It’s not a happy Labor Day at the nation’s union headquarters.
With membership stuck at an historic low, AFL-CIO President Richard Trumka is confessing that even with the recent pop in the economy, workers are still fighting to make ends meet and his unions are struggling to gain bigger numbers.
“We are still in crisis,” said Trumka.
“We have seen some callbacks, like the construction industry, and a couple of other industries,” he said of the few areas experiencing union job growth. But, he added, “I would say we are still, the labor movement, is still in crisis.”
The Bureau of Labor Statistics said that 11.3 percent of wage and salary workers belong to unions, down from 20.1 percent in 1983 and 34.8 percent in 1954. And the biggest unions are now for white-collar public sector workers, like teachers, not autoworkers or truck drivers. There are 14.5 million union members, about the same as last year, said BLS.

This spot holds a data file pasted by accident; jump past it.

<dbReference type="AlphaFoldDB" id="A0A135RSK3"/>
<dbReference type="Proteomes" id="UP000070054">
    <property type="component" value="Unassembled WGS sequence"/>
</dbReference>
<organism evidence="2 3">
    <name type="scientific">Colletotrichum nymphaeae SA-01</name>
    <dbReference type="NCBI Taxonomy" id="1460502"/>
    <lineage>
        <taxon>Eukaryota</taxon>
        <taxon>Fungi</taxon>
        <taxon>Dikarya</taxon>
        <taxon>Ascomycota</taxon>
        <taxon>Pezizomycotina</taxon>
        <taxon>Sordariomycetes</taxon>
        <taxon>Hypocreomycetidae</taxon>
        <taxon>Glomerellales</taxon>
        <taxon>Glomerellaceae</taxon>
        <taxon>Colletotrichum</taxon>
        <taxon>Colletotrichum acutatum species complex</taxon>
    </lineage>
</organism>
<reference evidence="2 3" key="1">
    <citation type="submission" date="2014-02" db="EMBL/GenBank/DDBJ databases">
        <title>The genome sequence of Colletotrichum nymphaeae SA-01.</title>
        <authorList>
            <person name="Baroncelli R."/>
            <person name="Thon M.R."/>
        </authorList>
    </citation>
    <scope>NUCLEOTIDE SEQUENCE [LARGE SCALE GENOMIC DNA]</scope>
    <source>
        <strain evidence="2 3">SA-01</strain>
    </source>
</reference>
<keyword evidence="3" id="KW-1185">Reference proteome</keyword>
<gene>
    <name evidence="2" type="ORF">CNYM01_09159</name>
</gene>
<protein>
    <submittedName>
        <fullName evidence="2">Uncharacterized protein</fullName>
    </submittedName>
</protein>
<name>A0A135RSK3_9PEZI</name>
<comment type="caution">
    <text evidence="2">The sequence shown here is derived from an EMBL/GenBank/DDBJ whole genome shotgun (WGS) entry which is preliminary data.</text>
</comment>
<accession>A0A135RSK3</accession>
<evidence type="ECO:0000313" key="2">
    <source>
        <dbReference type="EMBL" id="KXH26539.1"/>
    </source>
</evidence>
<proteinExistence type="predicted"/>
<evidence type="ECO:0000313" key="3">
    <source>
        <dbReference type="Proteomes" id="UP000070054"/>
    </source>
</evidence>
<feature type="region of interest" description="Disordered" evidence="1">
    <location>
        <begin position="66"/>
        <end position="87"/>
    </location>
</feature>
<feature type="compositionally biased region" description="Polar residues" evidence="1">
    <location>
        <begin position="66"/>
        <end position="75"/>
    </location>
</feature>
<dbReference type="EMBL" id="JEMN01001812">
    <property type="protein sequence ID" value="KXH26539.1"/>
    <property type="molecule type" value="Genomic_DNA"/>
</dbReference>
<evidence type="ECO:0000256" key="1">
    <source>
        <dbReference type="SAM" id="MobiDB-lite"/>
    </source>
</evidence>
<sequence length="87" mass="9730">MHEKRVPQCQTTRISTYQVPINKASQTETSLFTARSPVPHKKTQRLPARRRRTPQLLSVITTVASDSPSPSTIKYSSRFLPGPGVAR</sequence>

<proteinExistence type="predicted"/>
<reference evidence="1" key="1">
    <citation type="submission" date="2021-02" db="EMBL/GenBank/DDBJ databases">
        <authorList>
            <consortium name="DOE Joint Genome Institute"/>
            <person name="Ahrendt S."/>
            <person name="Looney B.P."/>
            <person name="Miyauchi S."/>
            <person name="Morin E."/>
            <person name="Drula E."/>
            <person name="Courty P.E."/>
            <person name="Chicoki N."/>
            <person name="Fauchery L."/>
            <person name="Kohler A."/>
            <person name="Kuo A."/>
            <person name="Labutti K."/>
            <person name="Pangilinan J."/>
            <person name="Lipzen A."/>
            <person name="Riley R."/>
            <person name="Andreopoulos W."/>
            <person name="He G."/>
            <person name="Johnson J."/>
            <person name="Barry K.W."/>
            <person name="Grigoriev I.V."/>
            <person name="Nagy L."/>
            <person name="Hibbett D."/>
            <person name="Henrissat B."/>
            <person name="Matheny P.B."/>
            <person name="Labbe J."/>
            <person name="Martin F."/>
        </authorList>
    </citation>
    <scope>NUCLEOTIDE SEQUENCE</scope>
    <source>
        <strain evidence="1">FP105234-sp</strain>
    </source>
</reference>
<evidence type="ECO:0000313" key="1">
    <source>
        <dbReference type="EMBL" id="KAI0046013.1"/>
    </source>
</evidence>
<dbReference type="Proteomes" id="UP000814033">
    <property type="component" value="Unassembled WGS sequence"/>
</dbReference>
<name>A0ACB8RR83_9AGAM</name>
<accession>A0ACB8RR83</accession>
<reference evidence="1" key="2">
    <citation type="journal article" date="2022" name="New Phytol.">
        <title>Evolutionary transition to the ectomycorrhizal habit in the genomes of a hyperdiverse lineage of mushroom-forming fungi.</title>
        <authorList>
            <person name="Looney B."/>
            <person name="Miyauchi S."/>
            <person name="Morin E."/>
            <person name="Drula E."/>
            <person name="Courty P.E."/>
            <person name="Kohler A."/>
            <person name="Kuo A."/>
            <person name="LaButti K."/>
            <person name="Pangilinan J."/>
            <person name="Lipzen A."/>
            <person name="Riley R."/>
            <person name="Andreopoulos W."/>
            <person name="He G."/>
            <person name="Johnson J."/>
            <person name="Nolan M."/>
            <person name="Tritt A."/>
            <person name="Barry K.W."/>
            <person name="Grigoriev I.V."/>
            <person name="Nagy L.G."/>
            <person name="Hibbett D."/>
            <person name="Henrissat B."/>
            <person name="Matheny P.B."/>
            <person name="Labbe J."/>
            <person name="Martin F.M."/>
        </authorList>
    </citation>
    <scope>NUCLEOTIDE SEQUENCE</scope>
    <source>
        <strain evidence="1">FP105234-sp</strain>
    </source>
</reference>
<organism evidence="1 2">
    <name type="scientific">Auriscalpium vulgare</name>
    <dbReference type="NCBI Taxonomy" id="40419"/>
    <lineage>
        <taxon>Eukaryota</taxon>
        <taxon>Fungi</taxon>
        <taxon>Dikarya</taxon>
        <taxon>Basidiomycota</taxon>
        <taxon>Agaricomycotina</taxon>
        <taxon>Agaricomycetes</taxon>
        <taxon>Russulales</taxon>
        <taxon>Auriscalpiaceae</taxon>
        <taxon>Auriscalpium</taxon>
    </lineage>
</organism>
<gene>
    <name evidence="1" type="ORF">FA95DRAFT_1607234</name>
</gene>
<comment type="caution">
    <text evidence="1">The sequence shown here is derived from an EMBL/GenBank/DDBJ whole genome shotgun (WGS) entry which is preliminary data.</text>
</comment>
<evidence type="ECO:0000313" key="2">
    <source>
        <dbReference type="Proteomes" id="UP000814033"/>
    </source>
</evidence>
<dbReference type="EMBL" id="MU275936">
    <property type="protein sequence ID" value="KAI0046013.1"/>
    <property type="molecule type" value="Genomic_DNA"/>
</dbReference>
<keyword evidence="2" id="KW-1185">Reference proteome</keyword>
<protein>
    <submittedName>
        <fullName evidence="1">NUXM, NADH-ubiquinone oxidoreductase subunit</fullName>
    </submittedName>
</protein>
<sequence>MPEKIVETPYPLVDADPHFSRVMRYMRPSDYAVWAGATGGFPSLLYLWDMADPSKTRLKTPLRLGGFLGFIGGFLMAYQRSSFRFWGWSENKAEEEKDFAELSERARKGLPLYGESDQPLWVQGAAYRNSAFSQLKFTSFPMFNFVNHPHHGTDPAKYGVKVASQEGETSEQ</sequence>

Trumka, at the latest Christian Science Monitor media breakfast, said that is not a big enough number to force change in the nation.
“We are still too small to be able to change the economy to make it a shared economy, or prosperity for all,” he said.Paul Bedard, the Washington Examiner's "Washington Secrets" columnist, can be contacted at firstname.lastname@example.org.